Manchester Law Library

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Manchester Law Library
Manchester Law Library.jpg
The oldest provincial law library in England
TypeFormer library
LocationManchester, Greater Manchester
Coordinates53°28′48″N 2°14′38″W / 53.48°N 2.2438°W / 53.48; -2.2438Coordinates: 53°28′48″N 2°14′38″W / 53.48°N 2.2438°W / 53.48; -2.2438
ArchitectThomas Hartas
Architectural style(s)Venetian Gothic
OwnerPrivately owned
Listed Building – Grade II*
Official nameManchester Law Library
Designated3 October 1974
Reference no.1219102
Manchester Law Library is located in Greater Manchester
Manchester Law Library
Location of Manchester Law Library in Greater Manchester

The former Manchester Law Library is a Grade II* listed building in the Venetian Gothic style at 14 Kennedy Street, Manchester. The building is notable as having housed the oldest provincial law library in England. Its architect, Thomas Hartas, is little known, and the former Law Library appears to be his only documented building. In 2015 the Manchester Incorporated Law Library Society sold the premises, and moved to new offices on Booth Street.

History and description[edit]

Reading Room

Designed by Thomas Hartas,[1] the library was built by William Holt between 1884 and 1885 to provide a meeting place, and reading room, for the Manchester Law Society.[2] The building has a fine Venetian Gothic facade, "three bays, each divided into three again with richly traceried and strongly moulded frames to the openings".[1] Internally, a lending library is located on the ground floor, "now with twentieth century furnishings.[1] On the first floor, a reading room "with most of the (slightly rearranged) attractive, original fittings."[3] These include the central oak table, three fireplaces, and tall bookcases, some set at right angles to the walls to maximise the available storage space. The "stained glass is a noteworthy feature (including) three roundels containing the images of bewigged judges".[2] Offices are above this. "The building is noteworthy by virtue of having been built for the purposes of a law library and, London and the old universities aside, it is believed to have performed this function for a period longer than any other provincial law library".[2]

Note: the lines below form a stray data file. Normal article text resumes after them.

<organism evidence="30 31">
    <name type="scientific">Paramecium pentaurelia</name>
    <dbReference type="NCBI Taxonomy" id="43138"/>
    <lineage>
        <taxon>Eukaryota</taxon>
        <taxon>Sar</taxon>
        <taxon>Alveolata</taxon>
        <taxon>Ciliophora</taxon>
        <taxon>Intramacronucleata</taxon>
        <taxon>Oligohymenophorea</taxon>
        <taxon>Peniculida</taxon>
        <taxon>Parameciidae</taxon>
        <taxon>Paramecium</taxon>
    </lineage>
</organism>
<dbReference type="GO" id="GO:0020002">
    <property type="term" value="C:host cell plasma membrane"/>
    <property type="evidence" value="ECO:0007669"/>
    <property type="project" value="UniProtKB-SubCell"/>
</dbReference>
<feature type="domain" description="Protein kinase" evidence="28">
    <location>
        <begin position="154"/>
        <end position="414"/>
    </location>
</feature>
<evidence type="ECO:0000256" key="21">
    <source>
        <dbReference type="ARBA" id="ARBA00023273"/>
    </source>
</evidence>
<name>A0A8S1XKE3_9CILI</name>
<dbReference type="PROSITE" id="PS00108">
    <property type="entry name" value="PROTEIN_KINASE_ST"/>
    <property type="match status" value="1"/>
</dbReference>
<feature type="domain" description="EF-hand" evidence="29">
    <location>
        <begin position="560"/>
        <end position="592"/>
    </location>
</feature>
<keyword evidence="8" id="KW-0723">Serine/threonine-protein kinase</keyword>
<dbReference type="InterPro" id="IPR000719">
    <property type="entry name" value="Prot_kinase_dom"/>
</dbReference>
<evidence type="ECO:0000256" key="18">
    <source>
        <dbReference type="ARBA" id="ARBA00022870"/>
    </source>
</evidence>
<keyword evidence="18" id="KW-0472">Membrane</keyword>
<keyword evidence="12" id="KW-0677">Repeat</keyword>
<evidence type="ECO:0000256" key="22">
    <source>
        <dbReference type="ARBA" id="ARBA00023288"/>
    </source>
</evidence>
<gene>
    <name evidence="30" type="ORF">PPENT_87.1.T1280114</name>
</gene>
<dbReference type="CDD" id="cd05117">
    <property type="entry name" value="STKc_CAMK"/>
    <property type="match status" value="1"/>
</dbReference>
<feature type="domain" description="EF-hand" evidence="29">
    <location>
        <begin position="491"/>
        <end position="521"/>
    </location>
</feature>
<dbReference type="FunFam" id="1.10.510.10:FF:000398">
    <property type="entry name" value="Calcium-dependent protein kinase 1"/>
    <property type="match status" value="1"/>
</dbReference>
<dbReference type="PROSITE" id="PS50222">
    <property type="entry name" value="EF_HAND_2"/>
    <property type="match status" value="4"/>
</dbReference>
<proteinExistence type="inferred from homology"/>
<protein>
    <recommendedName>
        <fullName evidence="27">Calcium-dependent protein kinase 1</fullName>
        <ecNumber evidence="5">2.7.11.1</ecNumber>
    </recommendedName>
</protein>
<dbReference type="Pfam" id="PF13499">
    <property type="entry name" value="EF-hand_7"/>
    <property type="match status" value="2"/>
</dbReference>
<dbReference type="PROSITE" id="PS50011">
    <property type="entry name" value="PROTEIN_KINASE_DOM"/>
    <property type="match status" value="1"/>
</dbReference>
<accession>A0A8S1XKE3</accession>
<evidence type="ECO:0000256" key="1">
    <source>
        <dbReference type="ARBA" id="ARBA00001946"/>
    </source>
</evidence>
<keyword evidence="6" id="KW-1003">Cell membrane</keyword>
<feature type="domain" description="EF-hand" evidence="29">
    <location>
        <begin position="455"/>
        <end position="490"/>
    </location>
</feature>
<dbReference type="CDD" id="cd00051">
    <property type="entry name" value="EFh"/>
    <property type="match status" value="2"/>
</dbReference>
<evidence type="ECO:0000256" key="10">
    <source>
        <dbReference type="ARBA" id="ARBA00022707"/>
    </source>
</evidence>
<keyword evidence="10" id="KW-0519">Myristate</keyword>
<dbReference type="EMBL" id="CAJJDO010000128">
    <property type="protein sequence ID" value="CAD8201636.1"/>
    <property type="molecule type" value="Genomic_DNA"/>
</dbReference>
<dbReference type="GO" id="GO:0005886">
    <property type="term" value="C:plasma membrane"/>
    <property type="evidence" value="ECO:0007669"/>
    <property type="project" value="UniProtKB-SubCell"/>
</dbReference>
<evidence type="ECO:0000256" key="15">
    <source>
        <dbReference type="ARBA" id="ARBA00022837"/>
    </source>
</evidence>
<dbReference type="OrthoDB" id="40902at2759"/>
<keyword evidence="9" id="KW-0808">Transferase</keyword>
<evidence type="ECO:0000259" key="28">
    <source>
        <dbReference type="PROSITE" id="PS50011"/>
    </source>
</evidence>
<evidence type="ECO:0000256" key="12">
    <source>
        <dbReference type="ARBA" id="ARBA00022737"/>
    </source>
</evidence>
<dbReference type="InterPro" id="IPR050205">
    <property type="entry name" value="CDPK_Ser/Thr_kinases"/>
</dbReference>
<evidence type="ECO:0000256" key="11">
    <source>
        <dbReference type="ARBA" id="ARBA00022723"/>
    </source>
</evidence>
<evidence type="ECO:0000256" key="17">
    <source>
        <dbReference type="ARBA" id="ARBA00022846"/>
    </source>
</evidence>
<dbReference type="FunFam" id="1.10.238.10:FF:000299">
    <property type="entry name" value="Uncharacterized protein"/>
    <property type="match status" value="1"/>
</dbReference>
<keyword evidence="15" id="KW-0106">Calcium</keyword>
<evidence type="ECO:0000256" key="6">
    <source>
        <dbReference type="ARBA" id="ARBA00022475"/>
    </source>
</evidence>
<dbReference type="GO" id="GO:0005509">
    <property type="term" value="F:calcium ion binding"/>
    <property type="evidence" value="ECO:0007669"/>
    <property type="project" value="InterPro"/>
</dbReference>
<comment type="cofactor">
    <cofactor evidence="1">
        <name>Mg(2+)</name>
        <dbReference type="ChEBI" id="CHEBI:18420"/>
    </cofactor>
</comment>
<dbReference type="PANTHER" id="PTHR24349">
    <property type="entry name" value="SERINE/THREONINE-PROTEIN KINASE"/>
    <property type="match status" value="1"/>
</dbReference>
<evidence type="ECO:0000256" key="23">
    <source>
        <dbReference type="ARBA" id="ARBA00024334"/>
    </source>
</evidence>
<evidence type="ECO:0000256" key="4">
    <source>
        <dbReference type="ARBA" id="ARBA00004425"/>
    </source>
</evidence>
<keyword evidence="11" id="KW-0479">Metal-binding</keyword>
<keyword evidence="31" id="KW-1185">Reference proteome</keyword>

Thomas Hartas is an elusive architect and the library appears to be his only documented building.[4] He has no entry in the RIBA Directory of British Architects 1834-1914 an exhaustive survey of practising architects of the Victorian era.[5] The library is a Grade II* listed building.[6]

In 2015 the building was put up for sale. The Law Library relocated to new premises on Booth Street where it remains a private library open only to subscribing members of the legal profession.[7]

See also[edit]


  1. ^ a b c Pevsner, Hartwell & Hyde 2004, p. 315.
  2. ^ a b c Higginson 2007.
  3. ^ Hartwell 2001, p. 161.
  4. ^ "History of the library". The Manchester Incorporated Law Library Society. Retrieved 1 March 2021.
  5. ^ Brodie, Felsted & Franklin 2001.
  6. ^ Historic England. "Manchester Law Library (Grade II*) (1219102)". National Heritage List for England. Retrieved 1 March 2021.
  7. ^ "Manchester Law Library". The Manchester Incorporated Law Library. Retrieved 1 March 2021.


External links[edit]